Improving Bathrooms

The bathroom is badly designed.
In particular, the typical home or apartment bathroom is badly designed. The typical home bathroom could be safer, less wasteful and more pleasurable.

Overall design of the home bathroom
First, let’s look at overall design. The typical American bathroom has a toilet, a sink and a tub, probably with a shower, all in one small room. The floor is usually tile. What’s wrong with this? A lot!

  • Tile is slippery when wet and bathroom floors get wet. Putting all those hard surfaced items in a small space means that if you slip you are likely to hit something hard, perhaps with your head. Need the floor be tile? Why? Why couldn’t it be covered in a thin sheet of rubber or some similar material?
  • Putting all three things in the home bathroom means that if one person is using the shower, no one else can use the sink or toilet. Other places do things differently, with the toilet in a separate room.
  • Putting the toilet and the sink near each other in the home bathroom means that when you flush, some of the water sprays upward (not much, but some) and air sprays upward too. And where does that air go? In the typical home bathroom some of it goes on your toothbrush.

Design of the tub and shower in the home bathroom

Showers are great for getting clean and tub baths are great for relaxing. But the design of the home bathroom makes the first wasteful and the second less relaxing than it should be; and it makes both more dangerous.

  • The floor of the tub is tile. Tile is slippery when wet; it’s even more slippery when wet and soapy. And, by their nature, the floor of the tub gets wet and soapy. Need it be this way? No. Like the floor of the bathroom, it could be rubberized (I’ve seen this in some showers in gyms).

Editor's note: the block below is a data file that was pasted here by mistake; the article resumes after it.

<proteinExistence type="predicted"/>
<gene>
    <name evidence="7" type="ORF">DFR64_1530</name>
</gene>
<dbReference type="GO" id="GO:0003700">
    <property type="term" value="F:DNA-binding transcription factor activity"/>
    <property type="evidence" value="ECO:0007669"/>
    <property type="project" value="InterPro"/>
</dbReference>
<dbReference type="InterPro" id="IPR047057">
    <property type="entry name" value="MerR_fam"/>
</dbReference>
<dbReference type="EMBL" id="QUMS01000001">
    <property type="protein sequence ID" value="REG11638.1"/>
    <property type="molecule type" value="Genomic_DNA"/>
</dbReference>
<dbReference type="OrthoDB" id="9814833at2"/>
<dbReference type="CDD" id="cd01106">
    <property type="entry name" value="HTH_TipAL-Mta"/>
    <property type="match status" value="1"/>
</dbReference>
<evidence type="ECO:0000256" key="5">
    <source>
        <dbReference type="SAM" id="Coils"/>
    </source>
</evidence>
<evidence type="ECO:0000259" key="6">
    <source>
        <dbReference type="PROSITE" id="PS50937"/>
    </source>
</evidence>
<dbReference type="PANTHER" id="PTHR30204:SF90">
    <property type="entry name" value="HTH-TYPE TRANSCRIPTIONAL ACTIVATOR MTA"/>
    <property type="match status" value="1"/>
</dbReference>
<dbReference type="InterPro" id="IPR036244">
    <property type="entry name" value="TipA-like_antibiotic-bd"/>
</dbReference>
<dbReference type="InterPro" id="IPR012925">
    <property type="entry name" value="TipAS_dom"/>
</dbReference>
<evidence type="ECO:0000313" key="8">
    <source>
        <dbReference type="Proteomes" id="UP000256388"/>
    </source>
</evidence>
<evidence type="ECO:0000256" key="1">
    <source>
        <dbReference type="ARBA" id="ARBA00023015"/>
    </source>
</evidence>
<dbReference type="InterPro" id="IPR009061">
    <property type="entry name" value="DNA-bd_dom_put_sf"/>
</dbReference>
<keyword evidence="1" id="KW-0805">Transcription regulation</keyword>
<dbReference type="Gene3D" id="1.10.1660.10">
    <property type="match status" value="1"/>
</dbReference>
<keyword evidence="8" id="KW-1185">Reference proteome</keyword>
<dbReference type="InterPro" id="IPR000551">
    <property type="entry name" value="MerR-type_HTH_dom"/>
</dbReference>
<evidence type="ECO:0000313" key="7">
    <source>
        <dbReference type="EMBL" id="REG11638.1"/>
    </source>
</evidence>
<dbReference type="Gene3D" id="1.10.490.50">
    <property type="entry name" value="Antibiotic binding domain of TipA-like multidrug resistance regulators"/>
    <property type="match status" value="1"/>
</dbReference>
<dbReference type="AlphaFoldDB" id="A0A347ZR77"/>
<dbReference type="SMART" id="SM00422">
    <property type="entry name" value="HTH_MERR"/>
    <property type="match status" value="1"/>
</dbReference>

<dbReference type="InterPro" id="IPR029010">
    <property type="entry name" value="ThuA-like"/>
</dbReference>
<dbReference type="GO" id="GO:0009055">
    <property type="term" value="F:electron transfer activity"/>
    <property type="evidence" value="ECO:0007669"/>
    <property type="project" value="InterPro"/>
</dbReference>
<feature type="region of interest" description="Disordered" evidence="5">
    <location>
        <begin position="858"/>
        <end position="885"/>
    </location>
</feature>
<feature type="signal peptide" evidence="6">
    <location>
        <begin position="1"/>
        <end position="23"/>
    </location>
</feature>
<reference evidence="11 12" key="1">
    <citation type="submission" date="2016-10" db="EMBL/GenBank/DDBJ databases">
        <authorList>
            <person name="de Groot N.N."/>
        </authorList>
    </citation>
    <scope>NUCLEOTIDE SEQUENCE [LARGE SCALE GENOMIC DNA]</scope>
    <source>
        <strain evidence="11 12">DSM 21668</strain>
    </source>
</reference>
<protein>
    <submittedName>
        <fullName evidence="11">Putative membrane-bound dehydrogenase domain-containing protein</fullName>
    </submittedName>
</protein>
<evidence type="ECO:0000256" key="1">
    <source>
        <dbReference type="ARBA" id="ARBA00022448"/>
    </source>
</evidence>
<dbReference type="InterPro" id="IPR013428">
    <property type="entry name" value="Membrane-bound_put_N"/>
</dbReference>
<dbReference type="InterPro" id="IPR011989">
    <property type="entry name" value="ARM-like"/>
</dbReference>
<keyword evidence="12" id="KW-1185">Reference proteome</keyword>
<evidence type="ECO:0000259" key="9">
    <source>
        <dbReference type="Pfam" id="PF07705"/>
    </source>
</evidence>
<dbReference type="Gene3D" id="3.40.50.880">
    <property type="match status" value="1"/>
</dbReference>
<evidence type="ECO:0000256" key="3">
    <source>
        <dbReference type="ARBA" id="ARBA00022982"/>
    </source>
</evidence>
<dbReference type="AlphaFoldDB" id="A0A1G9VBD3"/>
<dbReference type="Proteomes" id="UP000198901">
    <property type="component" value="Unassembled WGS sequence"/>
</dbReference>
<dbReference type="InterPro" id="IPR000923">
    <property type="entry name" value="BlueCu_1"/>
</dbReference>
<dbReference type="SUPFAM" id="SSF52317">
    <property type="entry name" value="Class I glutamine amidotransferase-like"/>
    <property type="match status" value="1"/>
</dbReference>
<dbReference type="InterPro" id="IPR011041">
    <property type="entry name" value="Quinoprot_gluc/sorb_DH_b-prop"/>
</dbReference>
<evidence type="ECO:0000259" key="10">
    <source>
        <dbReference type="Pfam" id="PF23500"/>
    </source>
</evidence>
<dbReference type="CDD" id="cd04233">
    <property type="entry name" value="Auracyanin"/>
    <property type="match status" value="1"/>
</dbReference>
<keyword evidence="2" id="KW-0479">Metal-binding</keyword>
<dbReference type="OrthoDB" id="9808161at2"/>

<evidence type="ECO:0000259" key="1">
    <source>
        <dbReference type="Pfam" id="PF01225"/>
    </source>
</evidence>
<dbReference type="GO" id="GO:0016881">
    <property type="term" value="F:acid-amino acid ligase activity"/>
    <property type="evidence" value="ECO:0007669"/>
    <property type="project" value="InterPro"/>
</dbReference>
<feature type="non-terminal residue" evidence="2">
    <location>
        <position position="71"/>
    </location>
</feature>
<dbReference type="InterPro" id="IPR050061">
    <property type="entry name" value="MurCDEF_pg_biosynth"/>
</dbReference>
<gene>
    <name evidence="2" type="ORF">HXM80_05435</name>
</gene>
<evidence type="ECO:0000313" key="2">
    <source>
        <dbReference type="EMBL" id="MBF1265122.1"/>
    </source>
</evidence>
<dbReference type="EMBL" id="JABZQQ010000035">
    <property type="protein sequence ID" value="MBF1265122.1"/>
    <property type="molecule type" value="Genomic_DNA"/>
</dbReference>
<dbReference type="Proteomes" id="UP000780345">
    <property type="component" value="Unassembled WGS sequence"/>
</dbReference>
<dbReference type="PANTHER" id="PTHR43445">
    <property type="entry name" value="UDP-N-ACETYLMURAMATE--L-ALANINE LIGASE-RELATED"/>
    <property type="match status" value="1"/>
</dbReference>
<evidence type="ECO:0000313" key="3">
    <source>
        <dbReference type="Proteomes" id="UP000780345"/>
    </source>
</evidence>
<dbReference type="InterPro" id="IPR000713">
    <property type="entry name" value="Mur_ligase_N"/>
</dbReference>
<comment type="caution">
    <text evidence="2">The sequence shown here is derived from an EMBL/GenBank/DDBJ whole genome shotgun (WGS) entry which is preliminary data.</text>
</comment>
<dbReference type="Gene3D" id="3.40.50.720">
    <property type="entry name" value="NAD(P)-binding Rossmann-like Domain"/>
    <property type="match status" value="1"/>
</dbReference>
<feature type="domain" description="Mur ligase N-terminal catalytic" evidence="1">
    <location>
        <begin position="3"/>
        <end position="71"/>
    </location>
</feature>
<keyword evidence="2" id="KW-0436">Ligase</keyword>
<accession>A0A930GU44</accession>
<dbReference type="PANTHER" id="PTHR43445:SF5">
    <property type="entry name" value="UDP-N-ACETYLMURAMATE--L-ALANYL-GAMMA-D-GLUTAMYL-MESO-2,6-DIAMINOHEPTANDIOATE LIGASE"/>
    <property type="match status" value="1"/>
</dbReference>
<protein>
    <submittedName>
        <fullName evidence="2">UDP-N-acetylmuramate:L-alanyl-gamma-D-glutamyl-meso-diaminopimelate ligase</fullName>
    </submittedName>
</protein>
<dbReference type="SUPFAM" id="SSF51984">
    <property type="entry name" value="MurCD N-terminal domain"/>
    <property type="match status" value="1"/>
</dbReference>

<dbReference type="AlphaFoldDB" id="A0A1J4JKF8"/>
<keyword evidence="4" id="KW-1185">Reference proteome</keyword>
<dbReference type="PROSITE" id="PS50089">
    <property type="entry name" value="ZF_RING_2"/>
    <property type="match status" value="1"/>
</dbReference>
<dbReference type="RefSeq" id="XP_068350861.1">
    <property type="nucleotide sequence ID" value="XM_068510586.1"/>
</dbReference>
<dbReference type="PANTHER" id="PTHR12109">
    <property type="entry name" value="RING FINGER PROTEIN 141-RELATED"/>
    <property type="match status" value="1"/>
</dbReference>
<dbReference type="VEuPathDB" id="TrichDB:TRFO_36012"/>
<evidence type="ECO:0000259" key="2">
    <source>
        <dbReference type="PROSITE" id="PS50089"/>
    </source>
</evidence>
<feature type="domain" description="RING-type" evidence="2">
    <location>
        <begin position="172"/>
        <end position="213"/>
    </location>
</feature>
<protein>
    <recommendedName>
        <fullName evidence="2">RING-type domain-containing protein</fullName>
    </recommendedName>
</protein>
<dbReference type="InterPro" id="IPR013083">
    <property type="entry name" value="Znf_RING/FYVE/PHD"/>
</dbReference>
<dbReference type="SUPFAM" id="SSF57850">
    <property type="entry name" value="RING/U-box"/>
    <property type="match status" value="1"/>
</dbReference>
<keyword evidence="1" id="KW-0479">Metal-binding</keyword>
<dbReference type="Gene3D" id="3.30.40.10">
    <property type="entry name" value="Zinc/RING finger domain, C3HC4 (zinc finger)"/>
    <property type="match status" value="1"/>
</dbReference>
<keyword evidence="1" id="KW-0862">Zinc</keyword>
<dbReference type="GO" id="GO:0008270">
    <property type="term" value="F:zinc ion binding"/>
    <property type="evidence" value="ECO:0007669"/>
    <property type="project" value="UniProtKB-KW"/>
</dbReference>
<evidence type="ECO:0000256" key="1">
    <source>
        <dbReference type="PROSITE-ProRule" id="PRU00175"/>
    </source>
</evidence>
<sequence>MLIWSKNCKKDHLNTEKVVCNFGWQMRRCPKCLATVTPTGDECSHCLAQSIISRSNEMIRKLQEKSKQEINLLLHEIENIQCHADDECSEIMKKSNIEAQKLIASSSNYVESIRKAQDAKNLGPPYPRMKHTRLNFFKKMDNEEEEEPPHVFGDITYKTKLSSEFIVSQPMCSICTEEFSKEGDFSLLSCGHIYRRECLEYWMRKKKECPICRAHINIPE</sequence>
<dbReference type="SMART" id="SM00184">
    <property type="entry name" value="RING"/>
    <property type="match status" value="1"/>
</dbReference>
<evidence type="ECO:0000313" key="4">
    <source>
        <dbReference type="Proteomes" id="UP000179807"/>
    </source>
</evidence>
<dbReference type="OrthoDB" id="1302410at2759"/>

• The water temperature needs to be adjusted each time you use the shower. There are lots of different designs for adjusting the water temperature. Many are designed to be used one handed, which is good. But why not have preset buttons for particular temperatures? You could have a separate preset for each person who uses your home bathroom.
  • In many home bathrooms, you can’t adjust the water pressure in the tub. I’m guessing that most people turn on the water, then perhaps shampoo their hair, then soap and scrub, then rinse off. All this while the water is running full blast. If you could adjust the pressure separately from the temperature, you could lower the pressure while soaping or scrubbing and raise it again to rinse. That would save water.
  • Hand holds could be standard on the long wall of the tub. This would prevent some falls.
  • In the tub, you might like to fill it with water and then lay back. If you do this in the typical home bathroom you put your head on … you guessed it! Tile! How comfortable! Why not put a headrest at that end of the tub?
  • When the tub drains, it goes down the sewer. Why not use that water to flush the toilet? It’s not like you need very clean water for that task. (This is known as gray water).

The toilet in the home bathroom

As noted above, most home bathrooms have the toilet near the sink. What happens when you flush? Most of the water and other contents goes down the drain. But some sprays out and some of the air that was in the toilet sprays out too. Where does it go? All over. Including the toothbrushes that are stored near the sink.

Another problem with the toilet in the home bathroom is that it often has a shelf over it where you can put things like hairbrushes. But, because it’s right over the toilet, if those things slip, they go in. Ick!

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